Melamine (CAS No. 108-78-1) is an organic base and a trimer of cyanamide, with a 1,3,5-triazine skeleton. Like cyanamide, it contains 66% Nitrogen by mass and, if mixed with resins, has fire-retardant properties due to its release of nitrogen gas when burned or charred, and it also has several other industrial uses. Melamine was found as a metabolite of the pesticide cyromazine in plants, goats, hens, and rats. Cyanuric Acid (CAS No 108-80-5) is a structural analogue of melamine that may be found as an impurity of melamine. Cyanuric Acid is an Food and Drug Administration-accepted component of feed-grade biuret, a ruminant feed additive. It is also found in swimming pool water as the dissociation product of dichloroisocyanurates used for water disinfection. Consumers may be exposed to Cyanuric Acid by swallowing swimming pool water, by drinking water processed from surface water, and by eating fish in which the chemical has accumulated (OECD 1999). When used in drinking water for disinfection purposes, sodium dichloroisocyanurate is rapidly dechlorinated to cyanurate.
The primary use of melamine is in the production of plastics. These manufactured plastics include countertops, dry-erase boards, glues, fabrics, housewares, and fire retardants. Melamine is also included in Yellow 150, which is used in ink production and to dye plastics, and it is also used in cement to increase its workability when laying it down. The latest concern with melamine surrounds its use as a protein replacement: melamine allows for protein-free consumption of Nitrogen. Adding melamine to fertilizers as a cheaper Nitrogen source increases crop yields, and crops produced with melamine-fortified fertilizers can be used to feed livestock – most importantly, cattle. These cattle then appear to contain more protein than is actually present.
Melamine added as fish feed in China
Human exposure to melamine has occurred mainly through ingestion of baby formula and some brands of biscuits and instant coffee. TheFood and Drug Administration (FDA) has released a study stating that products containing less than 1 ppm of melamine are safe to consume, and it found that many common baby formulas contain 0.14 ppm. Chinese manufacturers have added melamine to their products to disguise protein content, and four infants in China have died from overexposure. Only trace amounts are found in food products in the U.S., but melamine levels in Chinese products have been found to be considerably higher (though the exact amounts are still unspecified). Reports of adult melamine exposure have been minimal because melamine is excreted from the body within three or four hours. Children are at greatest risk for melamine poisoning because of their undeveloped kidneys and their consumption of baby formula. Further tests by the FDA are ongoing.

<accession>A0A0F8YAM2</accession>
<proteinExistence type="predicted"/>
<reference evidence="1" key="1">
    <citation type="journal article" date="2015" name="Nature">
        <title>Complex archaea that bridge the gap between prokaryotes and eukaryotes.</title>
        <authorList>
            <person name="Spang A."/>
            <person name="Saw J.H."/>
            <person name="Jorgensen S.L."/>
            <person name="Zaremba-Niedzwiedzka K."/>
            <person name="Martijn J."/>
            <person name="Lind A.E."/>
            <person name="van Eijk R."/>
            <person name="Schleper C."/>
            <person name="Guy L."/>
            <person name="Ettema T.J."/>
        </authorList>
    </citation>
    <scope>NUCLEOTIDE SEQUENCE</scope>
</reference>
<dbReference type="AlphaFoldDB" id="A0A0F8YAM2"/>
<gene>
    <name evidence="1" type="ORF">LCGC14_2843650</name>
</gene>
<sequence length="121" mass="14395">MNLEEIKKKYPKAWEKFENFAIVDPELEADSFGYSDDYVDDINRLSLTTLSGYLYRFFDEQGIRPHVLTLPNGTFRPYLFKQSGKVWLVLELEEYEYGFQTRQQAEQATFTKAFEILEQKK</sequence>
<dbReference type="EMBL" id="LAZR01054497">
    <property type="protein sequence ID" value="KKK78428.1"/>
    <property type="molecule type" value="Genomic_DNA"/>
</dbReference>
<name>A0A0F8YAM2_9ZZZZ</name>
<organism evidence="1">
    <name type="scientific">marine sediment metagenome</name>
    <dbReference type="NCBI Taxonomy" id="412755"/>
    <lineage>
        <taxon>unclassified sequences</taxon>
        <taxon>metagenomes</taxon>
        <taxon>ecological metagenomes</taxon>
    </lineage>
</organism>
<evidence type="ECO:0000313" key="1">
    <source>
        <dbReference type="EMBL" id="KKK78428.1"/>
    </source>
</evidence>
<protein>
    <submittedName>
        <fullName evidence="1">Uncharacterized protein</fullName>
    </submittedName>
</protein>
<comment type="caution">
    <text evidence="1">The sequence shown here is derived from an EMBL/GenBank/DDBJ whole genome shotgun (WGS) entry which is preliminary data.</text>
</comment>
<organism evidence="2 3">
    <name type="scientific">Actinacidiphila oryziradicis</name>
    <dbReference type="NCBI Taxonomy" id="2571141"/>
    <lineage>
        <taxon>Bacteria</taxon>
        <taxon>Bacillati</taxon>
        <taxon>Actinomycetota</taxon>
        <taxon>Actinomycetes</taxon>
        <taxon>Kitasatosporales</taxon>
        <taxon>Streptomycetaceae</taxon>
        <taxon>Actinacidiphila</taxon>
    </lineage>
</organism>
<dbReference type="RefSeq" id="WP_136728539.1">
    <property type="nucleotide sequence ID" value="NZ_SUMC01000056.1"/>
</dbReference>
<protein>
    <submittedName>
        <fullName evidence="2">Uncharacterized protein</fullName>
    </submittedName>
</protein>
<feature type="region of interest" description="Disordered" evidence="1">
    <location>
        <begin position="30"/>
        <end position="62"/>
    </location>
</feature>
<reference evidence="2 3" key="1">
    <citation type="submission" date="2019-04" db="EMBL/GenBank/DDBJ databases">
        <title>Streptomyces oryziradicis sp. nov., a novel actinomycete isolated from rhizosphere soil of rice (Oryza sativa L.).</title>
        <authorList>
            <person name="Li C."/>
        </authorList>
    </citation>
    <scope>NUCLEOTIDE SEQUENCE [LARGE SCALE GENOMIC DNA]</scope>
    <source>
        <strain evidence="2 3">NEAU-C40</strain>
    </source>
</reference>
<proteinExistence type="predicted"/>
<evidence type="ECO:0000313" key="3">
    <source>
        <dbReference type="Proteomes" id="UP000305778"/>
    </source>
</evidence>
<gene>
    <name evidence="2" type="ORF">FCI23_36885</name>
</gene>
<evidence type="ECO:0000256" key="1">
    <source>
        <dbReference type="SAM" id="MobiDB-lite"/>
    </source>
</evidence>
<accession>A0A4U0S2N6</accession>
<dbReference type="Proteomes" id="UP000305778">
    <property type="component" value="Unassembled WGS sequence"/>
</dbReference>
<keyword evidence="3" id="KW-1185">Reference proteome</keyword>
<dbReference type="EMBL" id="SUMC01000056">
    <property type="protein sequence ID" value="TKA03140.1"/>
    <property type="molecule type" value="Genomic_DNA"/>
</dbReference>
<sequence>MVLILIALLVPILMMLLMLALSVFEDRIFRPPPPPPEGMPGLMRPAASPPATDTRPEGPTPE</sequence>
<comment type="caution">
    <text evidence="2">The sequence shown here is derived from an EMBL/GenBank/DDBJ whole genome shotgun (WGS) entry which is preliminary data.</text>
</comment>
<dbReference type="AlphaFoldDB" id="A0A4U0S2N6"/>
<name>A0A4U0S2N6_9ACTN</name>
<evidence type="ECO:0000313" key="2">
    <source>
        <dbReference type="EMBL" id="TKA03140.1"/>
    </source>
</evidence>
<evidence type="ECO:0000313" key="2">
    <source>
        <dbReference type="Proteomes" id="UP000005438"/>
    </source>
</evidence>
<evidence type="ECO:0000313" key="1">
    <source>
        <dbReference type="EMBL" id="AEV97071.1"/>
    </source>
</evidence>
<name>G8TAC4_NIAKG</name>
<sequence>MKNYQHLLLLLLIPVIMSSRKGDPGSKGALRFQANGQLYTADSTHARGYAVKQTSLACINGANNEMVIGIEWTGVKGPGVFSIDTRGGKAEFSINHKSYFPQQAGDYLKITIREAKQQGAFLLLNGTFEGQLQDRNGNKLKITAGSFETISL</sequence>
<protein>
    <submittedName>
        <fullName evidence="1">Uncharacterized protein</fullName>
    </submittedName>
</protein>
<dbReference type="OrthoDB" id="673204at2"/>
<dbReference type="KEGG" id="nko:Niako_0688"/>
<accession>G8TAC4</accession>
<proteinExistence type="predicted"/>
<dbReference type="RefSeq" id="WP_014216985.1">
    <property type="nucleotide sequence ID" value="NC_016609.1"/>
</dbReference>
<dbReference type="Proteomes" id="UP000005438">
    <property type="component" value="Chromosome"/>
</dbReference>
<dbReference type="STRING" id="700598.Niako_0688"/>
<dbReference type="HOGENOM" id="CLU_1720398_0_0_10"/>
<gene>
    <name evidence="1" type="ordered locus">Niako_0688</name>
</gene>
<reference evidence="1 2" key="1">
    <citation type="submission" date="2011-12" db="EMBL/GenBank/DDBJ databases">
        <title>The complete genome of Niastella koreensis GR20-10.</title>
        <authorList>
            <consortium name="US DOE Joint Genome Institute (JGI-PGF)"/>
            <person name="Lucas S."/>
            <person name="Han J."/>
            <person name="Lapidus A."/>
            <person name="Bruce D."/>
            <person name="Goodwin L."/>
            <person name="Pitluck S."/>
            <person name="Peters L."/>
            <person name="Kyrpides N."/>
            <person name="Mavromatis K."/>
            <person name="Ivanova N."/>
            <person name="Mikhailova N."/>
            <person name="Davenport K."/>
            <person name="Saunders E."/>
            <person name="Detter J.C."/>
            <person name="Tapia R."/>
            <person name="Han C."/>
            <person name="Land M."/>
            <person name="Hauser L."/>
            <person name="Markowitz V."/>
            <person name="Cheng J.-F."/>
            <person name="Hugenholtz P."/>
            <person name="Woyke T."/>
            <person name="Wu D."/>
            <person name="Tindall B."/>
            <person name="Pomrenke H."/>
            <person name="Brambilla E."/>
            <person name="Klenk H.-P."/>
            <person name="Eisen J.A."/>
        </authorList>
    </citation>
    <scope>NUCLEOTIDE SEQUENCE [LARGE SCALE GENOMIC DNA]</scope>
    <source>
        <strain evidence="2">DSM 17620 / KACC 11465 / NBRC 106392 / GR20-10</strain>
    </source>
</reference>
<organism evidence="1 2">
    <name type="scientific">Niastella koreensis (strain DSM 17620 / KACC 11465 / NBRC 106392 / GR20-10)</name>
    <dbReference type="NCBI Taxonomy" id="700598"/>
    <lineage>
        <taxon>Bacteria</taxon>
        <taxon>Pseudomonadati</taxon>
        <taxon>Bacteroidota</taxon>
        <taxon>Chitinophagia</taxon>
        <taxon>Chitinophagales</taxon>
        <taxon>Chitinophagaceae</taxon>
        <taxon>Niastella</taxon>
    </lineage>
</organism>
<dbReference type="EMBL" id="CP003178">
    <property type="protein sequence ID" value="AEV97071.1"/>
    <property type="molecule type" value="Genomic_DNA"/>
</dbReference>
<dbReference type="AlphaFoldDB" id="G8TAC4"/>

A basic conclusion about melamine’s acute animal toxicity is that melamine alone is not hazardous to animals. However, melamine combined with Cyanuric Acid has an enhanced toxic effect. The Hazardous Substances Data Bank reported several experimental cases to evaluate the toxicity of melamine in animals, and very few, and minor, effects were observed under acute exposure (Bingham, 2001). Melamine, when applied to a rabbit at a dose as high as 1g/kg for 18 hours, did not cause primary skin irritation or signs of system toxicity (Bingham, 2001). In contrast, feeding of melamine and Cyanuric Acid to fish and pigs resulted in the presence of renal crystals (Reimschuessel, 2008).Those animals exposed to only melamine (400 mg/kg) showed few symptoms after three days, while the combination of the two chemicals (400 mg of each compound/kg) caused renal failure and the formation of renal crystals (Reimschuessel , 2008). Another study occurred with different species of fish, rats, rabbits, and algae, which were given very high doses of melamine, ranging from an average of 1000mg/l for a species of fish, 3296 mg/kg for mice, and 940 mg/l for algae. The test durations ranged from 48 to 96 hours, and LD50 values were obtained. The conclusion from these tests was that melamine has a low acute toxicity for the three trophic levels. The study stated, “TheBioaccumulation potential of melamine and the aquatic concentrations are low. No remarkable contribution of food from aquatic organisms to the uptake of melamine in humans is therefore expected” (UNEP, 1998). According to the Food and Drug Administration, the toxicity of the combination of melamine and Cyanuric Acid is a “concentration dependent phenomenon,” in which only high doses will produce any effects such as the renal crystals (FDA, 2007).